UK corporations “routinely” employ criminal hackers, report claims

A confidential report from the UK's Serious Organised Crime Agency (SOCA) contains evidence that UK corporations "routinely" employ private investigators whose methods include illegal computer hacking, according to a report by The Independent.

The newspaper reported on Saturday that the SOCA report, which was compiled in 2008, was submitted as evidence to last year's Leveson Inquiry into phone hacking by the press.

Citing a source "with knowledge of the report", organisations that hired private investigators included insurance companies, a major telecommunications company and a businessman who sought information about rival bidders in a corporate takeover deal.

"The most common industry employing criminal private detectives is understood to be law firms, including some of those involved in high-end matrimonial proceedings and litigators investigating fraud on behalf of private clients.

One technique used by these investigators was to attach an interception device to a target's landline at their local signal box.

The SOCA report also quotes a document, called the "Blagger's Manual" which says private investigators should "overcome any moral hang-ups you might have about ‘snooping’ or ‘dishonesty’. The fact is that through learning acts of technical deception, you will be performing a task which is not only of value to us or our client, but to industry as a whole.”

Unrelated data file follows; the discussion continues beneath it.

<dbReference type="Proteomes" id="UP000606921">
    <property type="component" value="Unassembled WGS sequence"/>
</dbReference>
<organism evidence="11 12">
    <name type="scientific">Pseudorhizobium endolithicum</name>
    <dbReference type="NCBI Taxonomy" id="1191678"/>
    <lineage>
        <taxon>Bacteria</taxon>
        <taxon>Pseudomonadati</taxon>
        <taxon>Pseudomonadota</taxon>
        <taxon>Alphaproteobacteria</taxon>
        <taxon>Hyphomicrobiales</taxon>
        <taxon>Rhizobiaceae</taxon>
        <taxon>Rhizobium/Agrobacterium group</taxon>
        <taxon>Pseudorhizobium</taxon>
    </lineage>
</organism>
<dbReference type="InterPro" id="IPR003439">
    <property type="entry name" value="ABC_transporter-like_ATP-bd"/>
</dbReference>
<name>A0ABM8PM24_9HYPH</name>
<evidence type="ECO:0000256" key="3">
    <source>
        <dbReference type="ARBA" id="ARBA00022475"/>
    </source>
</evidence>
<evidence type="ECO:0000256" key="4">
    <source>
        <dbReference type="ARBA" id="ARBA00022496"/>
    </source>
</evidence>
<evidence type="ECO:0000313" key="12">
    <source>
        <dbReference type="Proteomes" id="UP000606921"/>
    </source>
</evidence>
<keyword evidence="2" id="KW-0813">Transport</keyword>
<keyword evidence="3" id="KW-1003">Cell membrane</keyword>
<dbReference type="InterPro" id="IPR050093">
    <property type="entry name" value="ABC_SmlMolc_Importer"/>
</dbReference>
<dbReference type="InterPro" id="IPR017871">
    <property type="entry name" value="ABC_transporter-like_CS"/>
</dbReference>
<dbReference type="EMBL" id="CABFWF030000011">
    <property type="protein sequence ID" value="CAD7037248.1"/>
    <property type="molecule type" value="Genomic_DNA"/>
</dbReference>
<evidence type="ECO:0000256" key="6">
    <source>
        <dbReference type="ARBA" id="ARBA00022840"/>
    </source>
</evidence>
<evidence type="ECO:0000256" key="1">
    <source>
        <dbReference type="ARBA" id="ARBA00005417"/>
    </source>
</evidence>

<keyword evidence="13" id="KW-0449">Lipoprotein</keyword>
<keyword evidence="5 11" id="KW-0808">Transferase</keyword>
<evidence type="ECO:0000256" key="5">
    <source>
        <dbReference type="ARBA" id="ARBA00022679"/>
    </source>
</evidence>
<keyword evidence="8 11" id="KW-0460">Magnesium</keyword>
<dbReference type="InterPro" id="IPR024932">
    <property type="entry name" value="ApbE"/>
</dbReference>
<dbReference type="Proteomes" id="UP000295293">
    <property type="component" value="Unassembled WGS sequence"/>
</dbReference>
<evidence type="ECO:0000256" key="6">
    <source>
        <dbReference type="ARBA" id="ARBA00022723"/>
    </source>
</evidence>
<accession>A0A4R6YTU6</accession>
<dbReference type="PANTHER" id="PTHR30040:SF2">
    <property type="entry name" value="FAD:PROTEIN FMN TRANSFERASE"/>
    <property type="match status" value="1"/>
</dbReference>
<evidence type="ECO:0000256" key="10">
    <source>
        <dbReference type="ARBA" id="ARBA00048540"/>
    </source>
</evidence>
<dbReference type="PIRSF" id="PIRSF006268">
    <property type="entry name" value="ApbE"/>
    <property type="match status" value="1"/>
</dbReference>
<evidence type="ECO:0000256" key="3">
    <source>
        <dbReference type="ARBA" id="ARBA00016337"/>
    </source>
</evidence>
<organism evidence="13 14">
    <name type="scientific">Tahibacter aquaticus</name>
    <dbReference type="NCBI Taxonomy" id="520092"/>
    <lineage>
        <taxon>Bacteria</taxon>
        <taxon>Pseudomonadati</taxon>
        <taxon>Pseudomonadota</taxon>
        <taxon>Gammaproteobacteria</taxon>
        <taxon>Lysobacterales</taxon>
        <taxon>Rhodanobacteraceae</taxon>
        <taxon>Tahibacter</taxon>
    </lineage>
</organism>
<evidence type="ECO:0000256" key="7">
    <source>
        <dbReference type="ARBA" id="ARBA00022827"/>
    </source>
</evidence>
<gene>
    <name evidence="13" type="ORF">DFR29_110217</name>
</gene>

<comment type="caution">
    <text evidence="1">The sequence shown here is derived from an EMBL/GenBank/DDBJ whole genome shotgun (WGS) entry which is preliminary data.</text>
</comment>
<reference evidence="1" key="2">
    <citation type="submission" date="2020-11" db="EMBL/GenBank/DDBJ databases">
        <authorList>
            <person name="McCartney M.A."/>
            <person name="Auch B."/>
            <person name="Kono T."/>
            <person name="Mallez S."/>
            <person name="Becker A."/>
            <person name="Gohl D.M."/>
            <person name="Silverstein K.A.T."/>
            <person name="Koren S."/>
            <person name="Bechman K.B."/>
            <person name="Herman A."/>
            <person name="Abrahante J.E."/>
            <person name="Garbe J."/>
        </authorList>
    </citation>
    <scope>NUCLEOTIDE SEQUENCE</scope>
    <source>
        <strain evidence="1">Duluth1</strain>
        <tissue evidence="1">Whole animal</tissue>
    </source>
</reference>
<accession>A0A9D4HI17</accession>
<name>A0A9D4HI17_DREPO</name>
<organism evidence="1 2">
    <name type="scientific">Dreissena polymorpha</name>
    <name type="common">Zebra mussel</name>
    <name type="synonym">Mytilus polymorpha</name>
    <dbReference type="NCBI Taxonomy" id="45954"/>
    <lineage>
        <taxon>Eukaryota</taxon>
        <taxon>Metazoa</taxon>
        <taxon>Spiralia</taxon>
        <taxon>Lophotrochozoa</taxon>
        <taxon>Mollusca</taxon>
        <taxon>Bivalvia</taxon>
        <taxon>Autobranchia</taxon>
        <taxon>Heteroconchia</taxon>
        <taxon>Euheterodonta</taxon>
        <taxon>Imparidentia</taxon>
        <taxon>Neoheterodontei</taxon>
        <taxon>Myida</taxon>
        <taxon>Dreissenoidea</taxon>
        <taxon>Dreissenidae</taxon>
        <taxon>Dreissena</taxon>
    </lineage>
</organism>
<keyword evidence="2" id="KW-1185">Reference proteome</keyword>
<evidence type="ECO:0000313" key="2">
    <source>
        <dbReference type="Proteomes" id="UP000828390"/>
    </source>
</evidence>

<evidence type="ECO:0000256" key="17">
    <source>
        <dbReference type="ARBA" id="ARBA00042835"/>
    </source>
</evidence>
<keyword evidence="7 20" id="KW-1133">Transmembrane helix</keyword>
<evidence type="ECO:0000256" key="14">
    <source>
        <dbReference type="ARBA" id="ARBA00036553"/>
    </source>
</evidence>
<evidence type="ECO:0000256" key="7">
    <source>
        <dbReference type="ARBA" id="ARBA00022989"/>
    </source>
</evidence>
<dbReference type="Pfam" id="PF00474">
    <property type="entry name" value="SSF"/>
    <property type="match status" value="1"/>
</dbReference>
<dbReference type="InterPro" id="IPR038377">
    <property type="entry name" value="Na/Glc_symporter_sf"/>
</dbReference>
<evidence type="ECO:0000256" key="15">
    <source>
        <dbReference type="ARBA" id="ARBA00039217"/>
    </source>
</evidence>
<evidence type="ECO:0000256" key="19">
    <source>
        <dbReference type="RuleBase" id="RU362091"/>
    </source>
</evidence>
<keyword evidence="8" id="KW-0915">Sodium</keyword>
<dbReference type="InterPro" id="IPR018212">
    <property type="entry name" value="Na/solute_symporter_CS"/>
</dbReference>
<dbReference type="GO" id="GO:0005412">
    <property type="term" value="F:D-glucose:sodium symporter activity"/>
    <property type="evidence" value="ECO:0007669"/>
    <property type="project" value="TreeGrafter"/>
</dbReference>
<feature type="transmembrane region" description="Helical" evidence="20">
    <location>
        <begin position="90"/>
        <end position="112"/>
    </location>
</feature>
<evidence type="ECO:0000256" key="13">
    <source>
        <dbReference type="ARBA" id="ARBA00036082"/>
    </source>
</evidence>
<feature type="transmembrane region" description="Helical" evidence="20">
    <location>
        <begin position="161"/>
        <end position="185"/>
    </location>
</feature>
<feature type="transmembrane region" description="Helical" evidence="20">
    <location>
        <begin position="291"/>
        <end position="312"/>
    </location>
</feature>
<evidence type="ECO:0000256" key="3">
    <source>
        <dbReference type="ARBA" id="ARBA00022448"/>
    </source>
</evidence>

Labour MP Tom Watson told the newspaper that it was "astonishing" that SOCA had knowledge of the extent of hacking by "blue-chip" companies.

“I believe they are sitting on physical evidence that has still not been disclosed fully to forensic investigators at the Metropolitan Police," he said. "The law should also be rigorously applied to other sectors that have got away with it.”

SOCA told the paper that it would not comment on confidential matters.

The news is yet another blow to public trust in the UK establishment's respect for privacy and data protection. 

The latest allegations from former NSA technician turned whistleblower Edward Snowden include the claim that GCHQ, the UK's communications intelligence agency, taps into fibre optic cables to intercept Internet traffic from around the world.

Snowden told The Guardian that GCHQ "are worse than the US" when it comes to unwarranted surveillance.

Pete Swabey

Pete Swabey

Pete was Editor of Information Age and head of technology research for Vitesse Media plc from 2005 to 2013, before moving on to be Senior Editor and then Editorial Director at The Economist Intelligence...

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